Apple and Partners Invest $144 Million in Carbon-Free Aluminum Smelting

Carbon-Free Aluminum Smelting

(Photo: The new aluminum production method releases oxygen during the smelting process. Credit: Apple)

by | May 14, 2018

Carbon-Free Aluminum Smelting

(Photo: The new aluminum production method releases oxygen during the smelting process. Credit: Apple)

Apple along with major metals companies Alcoa Corporation and Rio Tinto Aluminum as well as the governments of Canada and Quebec announced that they are collectively investing $144 million to eliminate greenhouse gases from the aluminum smelting process.

The tech giant uses a lot of aluminum in its products, and the material has key environmental advantages for the company, including recyclability. Back in 2011, aluminum cases helped Apple surpass its recycling goals. Last year Apple reported diverting 71% of its waste from landfills through recycling and composting efforts.

One of the challenges for Apple and other manufacturers is that traditional aluminum smelting used for more than 130 years relies on a carbon material that burns during the process, producing greenhouse gases, the company says.

When Apple engineers Brian Lynch, Jim Yurko, and Katie Sassaman sought a better, cleaner way to produce aluminum, they learned about a new process being developed at Alcoa Corporation that replaces that carbon with an advanced conductive material, releasing oxygen instead of carbon dioxide, according to Apple.

Subsequently, Alcoa, and Rio Tinto formed a joint venture called Elysis to develop the smelting technology for larger-scale production and commercialization. Apple put in $10 million and is offering technical support but won’t have a stake in the venture, Fortune’s David Meyer reported.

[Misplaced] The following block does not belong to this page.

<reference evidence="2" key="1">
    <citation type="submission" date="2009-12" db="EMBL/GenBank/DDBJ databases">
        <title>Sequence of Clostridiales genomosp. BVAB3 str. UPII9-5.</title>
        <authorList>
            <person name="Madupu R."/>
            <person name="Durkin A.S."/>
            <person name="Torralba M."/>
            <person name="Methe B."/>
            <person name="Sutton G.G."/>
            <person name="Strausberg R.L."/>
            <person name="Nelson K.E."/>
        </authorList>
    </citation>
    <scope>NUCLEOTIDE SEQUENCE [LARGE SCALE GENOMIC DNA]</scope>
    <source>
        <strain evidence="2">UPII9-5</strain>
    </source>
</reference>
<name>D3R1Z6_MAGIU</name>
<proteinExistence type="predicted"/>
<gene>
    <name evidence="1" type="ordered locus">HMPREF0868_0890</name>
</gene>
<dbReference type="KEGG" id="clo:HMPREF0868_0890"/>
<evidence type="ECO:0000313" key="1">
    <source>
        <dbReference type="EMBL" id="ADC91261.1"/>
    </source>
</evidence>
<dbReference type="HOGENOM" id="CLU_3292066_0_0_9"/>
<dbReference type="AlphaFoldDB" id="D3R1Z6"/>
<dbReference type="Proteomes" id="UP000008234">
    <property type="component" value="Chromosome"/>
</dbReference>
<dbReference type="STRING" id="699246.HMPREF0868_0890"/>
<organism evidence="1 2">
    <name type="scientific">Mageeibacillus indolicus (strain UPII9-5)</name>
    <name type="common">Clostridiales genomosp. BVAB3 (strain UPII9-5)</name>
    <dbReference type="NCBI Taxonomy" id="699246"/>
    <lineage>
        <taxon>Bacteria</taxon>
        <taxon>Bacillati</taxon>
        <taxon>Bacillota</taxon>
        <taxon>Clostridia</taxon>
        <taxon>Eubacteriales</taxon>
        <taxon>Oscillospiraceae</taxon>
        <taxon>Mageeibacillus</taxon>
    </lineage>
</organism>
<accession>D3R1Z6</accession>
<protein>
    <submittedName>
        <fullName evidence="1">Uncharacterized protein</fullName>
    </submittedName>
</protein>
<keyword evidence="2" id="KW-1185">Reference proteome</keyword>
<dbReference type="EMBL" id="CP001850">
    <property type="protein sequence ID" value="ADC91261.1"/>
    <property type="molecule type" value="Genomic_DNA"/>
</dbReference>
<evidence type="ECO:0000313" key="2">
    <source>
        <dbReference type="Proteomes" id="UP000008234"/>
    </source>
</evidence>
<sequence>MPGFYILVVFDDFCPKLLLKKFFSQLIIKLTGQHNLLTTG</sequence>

“The Canadian and Quebec government are each investing $47 million, and Alcoa and Rio Tinto are together putting in $43 million, together with intellectual property,” he wrote. “Quebec will get a 3.5% equity stake, and Alcoa and Rio Tinto will evenly split the rest.”

As Meyer pointed out, the announcement comes at a time when the Trump administration is still considering imposing tariffs on Canadian aluminum and steel. The new technology is expected to be ready for licensing to retrofit smelters or build new facilities by 2024, PhysOrg reported.

“If fully developed and implemented, this new method has the potential to eliminate direct greenhouse gas emissions from the smelting process around the world, strengthening the closely integrated Canada-United States aluminum and manufacturing industries,” Apple’s statement read.

Getting It Done: Mentioned in This Article…


Alcoa Corporation

Rio Tinto Aluminum

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